Last weekend, in Redux: Household versus Establishment Surveys, we noted the silliness of trying to make the BLS Household Survey somehow superior to the Establishment Survey (NFP data).
Indeed, as the BLPS, Federal Reserve and Alan Greenspan have discussed, when measuring the same thing, it turns out there is almost no difference between them.
The spin has been that the Household Survey "captures an element of the economy not reflected in the payroll data: the entrepreneur." This is of course, nonsense. It is the worst kind of data mining, and if you ahve any doubts, just watch how silent the supporters of the household survey become when it falls below the Establishment Survey.
Regardless, Merrill Lynch’s economist David Rosenberg has an even more sharp tongued riposte:
"The argument that the household survey "better captures the
‘entrepreneurial spirit’ of America is a hoax of gargantuan variety," he writes
in a Tuesday report. In fact, says the economist, the jump in the household data
could reflect weakness in the economy. In the past three months, the household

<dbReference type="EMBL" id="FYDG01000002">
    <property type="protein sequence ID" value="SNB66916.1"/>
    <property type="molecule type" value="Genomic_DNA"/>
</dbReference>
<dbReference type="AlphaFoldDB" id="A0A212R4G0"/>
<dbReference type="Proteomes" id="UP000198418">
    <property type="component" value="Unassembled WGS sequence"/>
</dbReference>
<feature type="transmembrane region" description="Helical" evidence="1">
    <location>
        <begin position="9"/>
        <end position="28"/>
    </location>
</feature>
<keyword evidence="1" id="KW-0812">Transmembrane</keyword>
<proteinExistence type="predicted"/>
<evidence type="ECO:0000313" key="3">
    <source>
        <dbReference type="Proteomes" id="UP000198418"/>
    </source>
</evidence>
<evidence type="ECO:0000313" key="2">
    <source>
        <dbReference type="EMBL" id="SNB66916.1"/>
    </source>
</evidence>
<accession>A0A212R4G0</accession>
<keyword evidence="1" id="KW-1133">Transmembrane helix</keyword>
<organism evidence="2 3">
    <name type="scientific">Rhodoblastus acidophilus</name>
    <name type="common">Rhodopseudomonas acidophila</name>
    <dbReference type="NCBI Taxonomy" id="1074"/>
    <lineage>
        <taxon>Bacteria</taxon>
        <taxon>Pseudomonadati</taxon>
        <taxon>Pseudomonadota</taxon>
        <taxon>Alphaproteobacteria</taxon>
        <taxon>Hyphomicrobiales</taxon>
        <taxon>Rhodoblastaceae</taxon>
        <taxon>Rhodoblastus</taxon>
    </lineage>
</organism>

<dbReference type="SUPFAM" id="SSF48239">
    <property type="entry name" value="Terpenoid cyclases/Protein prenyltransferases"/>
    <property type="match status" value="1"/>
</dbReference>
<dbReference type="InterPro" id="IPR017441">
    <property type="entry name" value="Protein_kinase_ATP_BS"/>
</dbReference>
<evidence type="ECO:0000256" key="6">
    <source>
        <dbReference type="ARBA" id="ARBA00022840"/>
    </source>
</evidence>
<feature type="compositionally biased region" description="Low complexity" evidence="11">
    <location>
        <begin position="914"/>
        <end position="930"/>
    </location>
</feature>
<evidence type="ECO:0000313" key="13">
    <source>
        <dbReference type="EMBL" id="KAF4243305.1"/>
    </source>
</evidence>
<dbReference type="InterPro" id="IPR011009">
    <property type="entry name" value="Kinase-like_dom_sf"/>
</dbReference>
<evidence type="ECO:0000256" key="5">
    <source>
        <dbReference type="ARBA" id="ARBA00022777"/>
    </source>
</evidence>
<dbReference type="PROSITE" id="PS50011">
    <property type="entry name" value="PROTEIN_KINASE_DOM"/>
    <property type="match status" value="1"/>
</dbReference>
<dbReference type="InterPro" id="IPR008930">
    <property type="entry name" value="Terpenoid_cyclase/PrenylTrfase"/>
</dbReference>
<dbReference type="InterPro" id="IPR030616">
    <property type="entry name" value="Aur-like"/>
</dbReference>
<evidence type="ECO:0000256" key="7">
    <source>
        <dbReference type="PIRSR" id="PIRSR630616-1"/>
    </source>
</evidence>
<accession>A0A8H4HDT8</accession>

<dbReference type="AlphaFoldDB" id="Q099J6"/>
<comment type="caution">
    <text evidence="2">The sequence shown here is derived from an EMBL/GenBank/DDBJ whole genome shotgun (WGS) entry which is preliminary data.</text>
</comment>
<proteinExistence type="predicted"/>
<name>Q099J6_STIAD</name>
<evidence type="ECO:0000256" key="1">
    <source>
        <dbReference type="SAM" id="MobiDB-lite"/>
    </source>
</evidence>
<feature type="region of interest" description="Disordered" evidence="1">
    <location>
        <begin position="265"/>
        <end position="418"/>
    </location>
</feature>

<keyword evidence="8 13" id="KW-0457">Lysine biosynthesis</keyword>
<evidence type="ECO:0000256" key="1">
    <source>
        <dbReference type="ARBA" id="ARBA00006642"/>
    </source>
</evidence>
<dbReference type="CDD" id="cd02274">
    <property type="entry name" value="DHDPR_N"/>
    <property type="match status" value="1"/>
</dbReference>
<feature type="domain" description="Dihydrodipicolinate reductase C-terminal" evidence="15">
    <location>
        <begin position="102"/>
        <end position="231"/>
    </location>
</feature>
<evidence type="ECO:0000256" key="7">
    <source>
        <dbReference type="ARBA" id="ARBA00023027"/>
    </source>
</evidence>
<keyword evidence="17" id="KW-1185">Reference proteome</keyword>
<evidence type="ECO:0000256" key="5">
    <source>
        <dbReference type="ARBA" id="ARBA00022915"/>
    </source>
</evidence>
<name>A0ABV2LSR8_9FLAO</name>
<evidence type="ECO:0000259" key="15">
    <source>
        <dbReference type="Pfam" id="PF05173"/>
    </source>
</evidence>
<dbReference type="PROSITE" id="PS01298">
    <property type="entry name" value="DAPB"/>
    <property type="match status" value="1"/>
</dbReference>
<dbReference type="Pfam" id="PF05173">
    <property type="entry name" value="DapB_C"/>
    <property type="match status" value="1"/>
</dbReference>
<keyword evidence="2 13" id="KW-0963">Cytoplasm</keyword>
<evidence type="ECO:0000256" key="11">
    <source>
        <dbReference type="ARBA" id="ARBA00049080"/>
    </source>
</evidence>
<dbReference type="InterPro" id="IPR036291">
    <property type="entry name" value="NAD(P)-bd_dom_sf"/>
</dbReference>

survey has gained an average of 241,000 per month. Of those gains, an average of
145,000, or 60%, have come from workers aged 55 and above, according to Merrill
Lynch. Employment growth for workers under 55 has averaged 96,000 jobs a month
since March, below the average nonfarm payroll gains of 108,000.
Mr. Rosenberg writes that "individuals in [the older] cohort tend
not to be the drivers of the economy" and that their peak spending years are
well behind them. "[T]he fact that we are seeing the greatest employment growth,
in general, being recorded by the oldest population cohort is actually a
potentially troubling sign" that soon-to-be retirees are struggling financially,
writes the economist. "The underlying story is still one of lackluster
employment conditions." (emphasis added)
Let me remind you that Rosenberg is referring to in the underlined text above is nothing more than the Self employed, Work-at-home Contractor.
Sure, plenty of people legitimately work at home. But anytime I ever
knew anyone who was "looking for work," they invariably described
themselves as "self-employed/independent contractors / freelancers."
Jobs Report Redux
WSJ Marketbeat, July 11, 2006 1:31 p.m.